Calum Grant-Wood joined DB Apparel as UK country manager last September. Here, he talks exclusively to Sarah Blackman about how he’s settling into his new role, the recent HanesBrands takeover and his future plans for DBA’s three leading brands; Wonderbra, Playtex and Shock Absorber.
Your background is very much related to the food and drink industries. What attracted you to the intimate apparel sector?
As you rightly point out, I’ve got 20 years’ experience working mainly across the drinks industry, which seems a slightly unlikely place to come from, but in fact there’s quite a lot of similarities between the drinks industry and lingerie. That might seem a bit odd, but they’re both effectively agriculturally-based products; one’s made out of grapes, and one’s made out of cotton, silk and other things. They both have long lead times from other parts of the world, similar sorts of channels and similar sorts of commercial challenges, particularly around the branded versus own-label sort of discussions. So while it might seem a bit strange coming from that background, in fact it’s helpful for me because I’ve brought a fresh perspective to the business and look at it from a different angle. I’m certainly enjoying it, I mean it’s a very different environment to be working in, but it’s certainly been very stimulating for me.
What was it about DB Apparel in particular that caught your eye?
In all my history, I’ve worked with well-known consumer brands and it seemed to me that DBA was a fantastic portfolio of brands brought together under one umbrella, which trade in slightly different parts of the market and give a great opportunity to really grow the branded presence in the market. It was also the recent acquisition by HanesBrands bringing an injection into not only the current brand portfolio, but potentially new opportunities for new categories and a broader portfolio from the US stable.
What have you been up to in your first few months at the company?
Well, I’ve certainly been on a very steep learning curve, that’s for sure, but everyone has been very welcoming here; it’s a very friendly organisation and it’s been excellent timing really because the HanesBrands acquisition had just come through. In my second week I went over to the US with a group of people at DBA to learn more about the Hanes business, so I’ve been learning about DBA and Hanes in parallel. I’ve been really absorbing a lot of information and understanding where we are as a business; with our customers, with our various brands and how they are positioned in the market. I’ve also been getting to grips with the challenges that we’ll face in the market within the next 12 to 18 months.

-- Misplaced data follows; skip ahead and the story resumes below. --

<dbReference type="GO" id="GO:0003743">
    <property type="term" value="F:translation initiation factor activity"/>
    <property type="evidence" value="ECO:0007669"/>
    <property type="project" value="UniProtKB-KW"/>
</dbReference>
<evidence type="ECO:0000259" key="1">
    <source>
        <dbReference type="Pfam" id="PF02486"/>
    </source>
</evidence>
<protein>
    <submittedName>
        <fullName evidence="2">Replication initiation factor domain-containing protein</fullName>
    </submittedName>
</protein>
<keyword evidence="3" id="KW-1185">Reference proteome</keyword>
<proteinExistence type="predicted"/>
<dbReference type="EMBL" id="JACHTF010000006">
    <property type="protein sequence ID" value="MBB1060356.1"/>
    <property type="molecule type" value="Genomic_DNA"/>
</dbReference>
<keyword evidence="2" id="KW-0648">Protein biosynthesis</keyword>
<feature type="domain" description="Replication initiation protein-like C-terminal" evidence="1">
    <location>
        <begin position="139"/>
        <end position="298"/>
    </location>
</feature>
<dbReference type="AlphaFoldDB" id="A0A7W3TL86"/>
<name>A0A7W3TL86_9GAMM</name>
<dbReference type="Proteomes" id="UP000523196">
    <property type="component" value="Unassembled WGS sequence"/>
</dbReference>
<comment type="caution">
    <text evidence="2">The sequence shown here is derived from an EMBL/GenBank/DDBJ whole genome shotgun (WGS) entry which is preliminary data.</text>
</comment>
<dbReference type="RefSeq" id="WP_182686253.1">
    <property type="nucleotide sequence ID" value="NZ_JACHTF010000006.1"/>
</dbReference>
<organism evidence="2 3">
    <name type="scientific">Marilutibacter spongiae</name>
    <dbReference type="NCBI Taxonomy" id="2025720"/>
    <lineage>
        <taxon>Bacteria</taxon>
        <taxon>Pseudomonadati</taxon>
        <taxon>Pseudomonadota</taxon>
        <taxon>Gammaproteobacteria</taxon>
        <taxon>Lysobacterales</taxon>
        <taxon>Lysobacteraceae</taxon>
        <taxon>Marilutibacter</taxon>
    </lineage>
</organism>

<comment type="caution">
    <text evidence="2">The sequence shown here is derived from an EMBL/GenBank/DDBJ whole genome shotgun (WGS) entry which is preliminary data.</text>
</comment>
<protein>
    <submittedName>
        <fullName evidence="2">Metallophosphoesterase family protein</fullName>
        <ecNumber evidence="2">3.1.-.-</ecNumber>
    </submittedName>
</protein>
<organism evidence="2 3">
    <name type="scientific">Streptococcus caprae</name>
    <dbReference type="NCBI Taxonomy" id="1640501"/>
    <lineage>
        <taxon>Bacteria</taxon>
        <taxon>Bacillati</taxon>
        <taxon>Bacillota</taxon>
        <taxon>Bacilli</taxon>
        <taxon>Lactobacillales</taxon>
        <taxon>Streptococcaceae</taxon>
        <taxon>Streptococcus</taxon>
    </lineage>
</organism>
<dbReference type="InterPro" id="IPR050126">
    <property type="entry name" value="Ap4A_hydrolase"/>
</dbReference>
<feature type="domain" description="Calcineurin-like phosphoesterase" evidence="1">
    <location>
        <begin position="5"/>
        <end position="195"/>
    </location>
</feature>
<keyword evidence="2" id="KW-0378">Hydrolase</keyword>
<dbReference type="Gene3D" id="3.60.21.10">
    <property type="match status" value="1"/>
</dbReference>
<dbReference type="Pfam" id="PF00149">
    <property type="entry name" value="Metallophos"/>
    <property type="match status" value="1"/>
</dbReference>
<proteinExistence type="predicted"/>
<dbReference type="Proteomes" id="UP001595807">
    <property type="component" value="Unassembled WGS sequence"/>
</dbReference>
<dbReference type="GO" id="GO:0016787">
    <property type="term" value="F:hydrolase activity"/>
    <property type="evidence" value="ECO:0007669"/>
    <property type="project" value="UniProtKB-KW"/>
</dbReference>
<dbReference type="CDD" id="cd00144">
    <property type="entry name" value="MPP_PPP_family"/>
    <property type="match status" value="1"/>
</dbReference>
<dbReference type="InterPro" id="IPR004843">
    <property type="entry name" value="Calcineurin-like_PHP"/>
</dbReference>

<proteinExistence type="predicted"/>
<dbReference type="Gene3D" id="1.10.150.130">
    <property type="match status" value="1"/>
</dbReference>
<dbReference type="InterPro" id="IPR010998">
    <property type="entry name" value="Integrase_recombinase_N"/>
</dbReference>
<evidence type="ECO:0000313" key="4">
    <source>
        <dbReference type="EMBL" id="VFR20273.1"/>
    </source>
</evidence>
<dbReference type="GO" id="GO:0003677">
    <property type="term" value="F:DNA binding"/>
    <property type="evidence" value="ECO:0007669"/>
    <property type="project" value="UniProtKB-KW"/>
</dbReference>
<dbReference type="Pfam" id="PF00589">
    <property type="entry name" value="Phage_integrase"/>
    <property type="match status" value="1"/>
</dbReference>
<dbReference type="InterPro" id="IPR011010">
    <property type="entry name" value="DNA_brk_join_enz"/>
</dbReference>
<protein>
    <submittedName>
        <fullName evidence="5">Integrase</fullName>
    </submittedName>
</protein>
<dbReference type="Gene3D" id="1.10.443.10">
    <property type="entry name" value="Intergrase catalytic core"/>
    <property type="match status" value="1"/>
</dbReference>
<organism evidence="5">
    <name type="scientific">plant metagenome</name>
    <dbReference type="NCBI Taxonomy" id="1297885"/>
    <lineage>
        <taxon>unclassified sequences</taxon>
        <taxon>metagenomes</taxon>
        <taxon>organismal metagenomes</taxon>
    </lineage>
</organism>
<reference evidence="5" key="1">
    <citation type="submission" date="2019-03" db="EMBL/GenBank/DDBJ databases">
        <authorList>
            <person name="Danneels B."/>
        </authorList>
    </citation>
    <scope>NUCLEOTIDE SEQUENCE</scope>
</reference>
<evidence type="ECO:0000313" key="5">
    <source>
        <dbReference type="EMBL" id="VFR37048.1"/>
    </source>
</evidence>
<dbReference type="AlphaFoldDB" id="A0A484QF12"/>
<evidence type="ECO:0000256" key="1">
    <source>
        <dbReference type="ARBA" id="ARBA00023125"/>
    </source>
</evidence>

What have you learned during your time at DBA and have there been any surprises?
One of the surprises I’ve had is the complexity we have because this particular category has Autumn/Winter and Spring/Summer collections. There is large amounts of activity twice a year, which causes quite a lot of stress to the business, so that was a little bit of a surprise to me – that it’s seasonally focused. It’s not as if we are selling hats and coats; clearly there are seasonal rhythms to the year, and I wasn’t expecting that.
What are your main responsibilities?
I’m here, as country manager, to obviously represent DBA in the market from a corporate perspective, but I think that most importantly I’m here to ensure we deliver what our customers and what the market needs within our own overall European branded portfolio. So I’ll be ensuring that we have the right sizes and we have the right styles colours and solutions for our customers. I’m very conscious that many of our national customers have got strong own labels, so we have to offer something different to add value as a branded supplier.